Got this question from a reader named Anna the other day, and as it is all about courage and secret tricks and correctness, I thought to myself, ‘Self, who do I know that is brave, tricky, smart’? And then I thought, ‘well, Batman isn’t here right now, so I’ll ask Gentle Reader!’
So I’m counting on you, Gentle Reader. Be a hero, help me help a ballet beginner.
…I’ve been taking ballet class once a week since March at my university sports centre here in [a mysterious location]. Sadly classes ended at the end of June.. The class was not the traditional kind of ballet (for some reason called ‘Release Ballet’, with mixed levels in one class), our teacher was very laid-back. No rules about outfit or hairstyle or anything else. The motto was more or less: just come to class and enjoy it. I learned a lot and it was fun at the same time (even though I felt like there were too few corrections).
Now I’m going to be on study exchange in [a different location of mystery] from September to June and am planning on taking another beginner’s class at the university sports centre there. I’ve contacted a girl who’s been taking the course last year (thank you facebook!) and asked her a few things, like if they require certain outfits etc. and it seems as if everyone there took classes wayyy more seriously than here. They all wear leotards and ballet tights, she said the teacher was “tough” and there’s even a performance at the end of the term.
So I’m a little anxious about that class now. Apart from the fact that it’s going to be ballet danish style and not the kind of I’m familiar with (actually our teacher never mentioned what kind of ballet she was teaching. And I never asked or researched it..ahem), I’ve never worn a leotard in class and I’m not familiar with all the possible faux-pas there are. I’m sure I’ll put my foot in it at every opportunity…
How did you learn about all the ballet do’s and don’ts, from choosing the right outfit/leotard to unspoken rules in class? How do you cope with nervosity (well, if you are nervous at all) before attending a new class in an unfamiliar environment?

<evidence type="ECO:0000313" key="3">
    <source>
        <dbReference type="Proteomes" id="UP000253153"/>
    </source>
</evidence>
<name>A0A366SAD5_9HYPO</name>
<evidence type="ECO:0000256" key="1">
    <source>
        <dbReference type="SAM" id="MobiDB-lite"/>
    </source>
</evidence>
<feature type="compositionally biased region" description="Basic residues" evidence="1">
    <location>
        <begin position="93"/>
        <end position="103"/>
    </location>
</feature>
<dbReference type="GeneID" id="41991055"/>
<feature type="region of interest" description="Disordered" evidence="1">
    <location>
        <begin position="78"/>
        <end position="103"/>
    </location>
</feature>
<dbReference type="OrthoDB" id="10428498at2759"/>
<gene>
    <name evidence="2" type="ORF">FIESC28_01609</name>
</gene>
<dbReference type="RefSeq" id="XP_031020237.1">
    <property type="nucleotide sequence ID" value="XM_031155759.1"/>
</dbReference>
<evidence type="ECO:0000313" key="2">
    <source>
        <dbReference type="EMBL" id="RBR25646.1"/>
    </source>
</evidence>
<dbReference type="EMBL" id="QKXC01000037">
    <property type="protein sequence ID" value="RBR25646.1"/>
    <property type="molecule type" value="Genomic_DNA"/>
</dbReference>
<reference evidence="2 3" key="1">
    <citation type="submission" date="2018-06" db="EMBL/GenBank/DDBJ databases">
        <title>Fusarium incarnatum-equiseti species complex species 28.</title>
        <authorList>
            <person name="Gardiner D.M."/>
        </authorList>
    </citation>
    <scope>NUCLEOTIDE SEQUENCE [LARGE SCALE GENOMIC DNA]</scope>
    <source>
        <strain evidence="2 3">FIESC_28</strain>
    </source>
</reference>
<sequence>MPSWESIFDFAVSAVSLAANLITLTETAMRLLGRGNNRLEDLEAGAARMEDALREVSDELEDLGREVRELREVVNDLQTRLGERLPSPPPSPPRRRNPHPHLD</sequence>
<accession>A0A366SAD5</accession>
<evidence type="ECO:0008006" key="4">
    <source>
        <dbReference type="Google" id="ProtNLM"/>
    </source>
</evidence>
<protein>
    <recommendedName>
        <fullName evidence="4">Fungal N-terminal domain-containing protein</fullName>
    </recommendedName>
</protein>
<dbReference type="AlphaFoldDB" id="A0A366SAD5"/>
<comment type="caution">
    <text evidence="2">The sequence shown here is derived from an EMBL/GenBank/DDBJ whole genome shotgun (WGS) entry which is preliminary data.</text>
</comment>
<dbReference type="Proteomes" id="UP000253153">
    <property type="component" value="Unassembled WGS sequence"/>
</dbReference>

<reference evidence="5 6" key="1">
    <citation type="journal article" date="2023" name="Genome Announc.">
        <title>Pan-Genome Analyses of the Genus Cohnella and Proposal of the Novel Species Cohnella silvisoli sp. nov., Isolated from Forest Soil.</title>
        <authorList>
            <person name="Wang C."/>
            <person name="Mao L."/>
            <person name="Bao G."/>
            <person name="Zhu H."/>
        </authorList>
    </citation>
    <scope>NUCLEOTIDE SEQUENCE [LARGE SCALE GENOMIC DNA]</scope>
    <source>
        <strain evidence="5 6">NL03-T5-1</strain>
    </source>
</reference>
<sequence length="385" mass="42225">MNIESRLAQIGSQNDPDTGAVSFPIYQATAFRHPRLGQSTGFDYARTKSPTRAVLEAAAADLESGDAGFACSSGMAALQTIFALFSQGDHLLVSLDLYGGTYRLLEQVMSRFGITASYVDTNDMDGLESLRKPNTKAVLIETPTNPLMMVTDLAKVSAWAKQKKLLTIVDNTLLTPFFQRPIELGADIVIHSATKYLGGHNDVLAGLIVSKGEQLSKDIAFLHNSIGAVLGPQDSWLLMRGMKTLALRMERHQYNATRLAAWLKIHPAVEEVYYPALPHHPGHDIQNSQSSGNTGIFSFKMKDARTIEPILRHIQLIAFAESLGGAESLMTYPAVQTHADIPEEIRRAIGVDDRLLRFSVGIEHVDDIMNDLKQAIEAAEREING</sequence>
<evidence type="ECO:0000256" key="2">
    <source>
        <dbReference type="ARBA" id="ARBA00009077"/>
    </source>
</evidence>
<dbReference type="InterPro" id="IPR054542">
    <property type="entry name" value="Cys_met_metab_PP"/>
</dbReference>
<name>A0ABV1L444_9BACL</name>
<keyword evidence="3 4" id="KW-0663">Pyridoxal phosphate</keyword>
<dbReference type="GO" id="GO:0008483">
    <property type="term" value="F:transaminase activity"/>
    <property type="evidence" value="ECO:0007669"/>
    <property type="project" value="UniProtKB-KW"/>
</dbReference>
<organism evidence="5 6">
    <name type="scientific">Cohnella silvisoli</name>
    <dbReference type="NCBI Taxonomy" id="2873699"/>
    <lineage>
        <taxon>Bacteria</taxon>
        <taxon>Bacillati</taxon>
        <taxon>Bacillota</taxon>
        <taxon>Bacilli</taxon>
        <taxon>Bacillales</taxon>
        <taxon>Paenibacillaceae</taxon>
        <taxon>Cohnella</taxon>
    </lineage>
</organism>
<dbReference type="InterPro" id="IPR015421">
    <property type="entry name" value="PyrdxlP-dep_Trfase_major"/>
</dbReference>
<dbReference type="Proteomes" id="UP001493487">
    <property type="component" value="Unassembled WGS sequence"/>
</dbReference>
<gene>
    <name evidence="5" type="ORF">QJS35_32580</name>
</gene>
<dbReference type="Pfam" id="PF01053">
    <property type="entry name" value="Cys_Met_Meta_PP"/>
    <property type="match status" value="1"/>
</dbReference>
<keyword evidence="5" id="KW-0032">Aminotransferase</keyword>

Well, first off, Anna, it’s cute how you think I know all the ballet do’s and don’ts, cute but distant from the reality wherein yes, omg, the Adult Beginner has nervousity left and right.
But, I mean, really, Batman himself would be nervous when confronted with a new teacher and a barre-full of sleek-haired leotarded primas. Right? Batman is no fool!
But I’ve got some tricks-
Trick one: Get Dressed. And I’m talking full-on ballet gear. Black leotard, black shorts or skirt, pink tights, pink shoes, bun if you can. This does two important things: First, it’ll make you feel confident, you’ll look like a dancer in the mirror. Second, it marks you as a beginner to the rest of the class. This may sound like a bad thing, but it is very good. When your classmates see your brandspankingnew gear, they also see your enthusiasm and excitement and they’ll remember back when they were the same and it’ll warm their little perfection-obsessed hearts and bring a smile to their glowing red eyes. And they may be inspired to help you out a little in class.
Trick two: Be Observant.
Ok that’s not so much a trick as just a good life skill.
For example: there are a lot of people in class. The barre is crowded. How do you keep from kicking the people behind and in front of you with your glorious extension during grand battement? After fumbling this a few times I finally stopped, looked around, and noticed that the more experienced girls were angling their bodies toward the barre, so they kicked diagonally to the barre in front, and out diagonally to the back, thereby avoiding kicking classmates in the gut. Which I’ve done. Seriously, not even kidding. Talk about putting your foot in it.
(And then immediately apologized a whole lot)
Later I was watching The Red Shoes and thought ‘aha they do it too!’ during a rehearsal scene as they all angled in and out from an incredibly crowded barre.
Trick three: Read Up. Ballet is French French frenchity French French. No matter what style ballet. Luckily, french shares a lot of cognates with it’s other romance language brethren. And those cognates can help you figure out and remember the intent behind a move. For example, developé sounds like develop. Your leg unfurls slowly, it develops.
But it can be hard to catch all the words in class as a teacher is calling them out, so the more you read about ballet the more you can catch and recognize those words.
For example, recently, I figured out that when we cambré (bend) our bodies to the back in port de corp (carriage of the body) we are not going ‘Grand Versailles’, as in the palace where Marie Antoinette lived, which is what I’ve been picturing in my head all this time, we are going ‘renversé’, which just means reverse. Duh. It’s taken me over a year and a half to catch that one.
Trick four: don’t do what they tell public speakers- don’t picture them in their underwear. Probably just make you feel creeped out.
Anna, I think it was very smart of you to contact a student in your new class.
And I wish you the very best!
Gentle Reader, what do you do?
Are you nervous before a new class?
How do you handle it?
How did you learn the in&oits and avoid faux pas, which means false step in French?
Help Anna out, and me too, the Adult Beginner could always use some more tricks.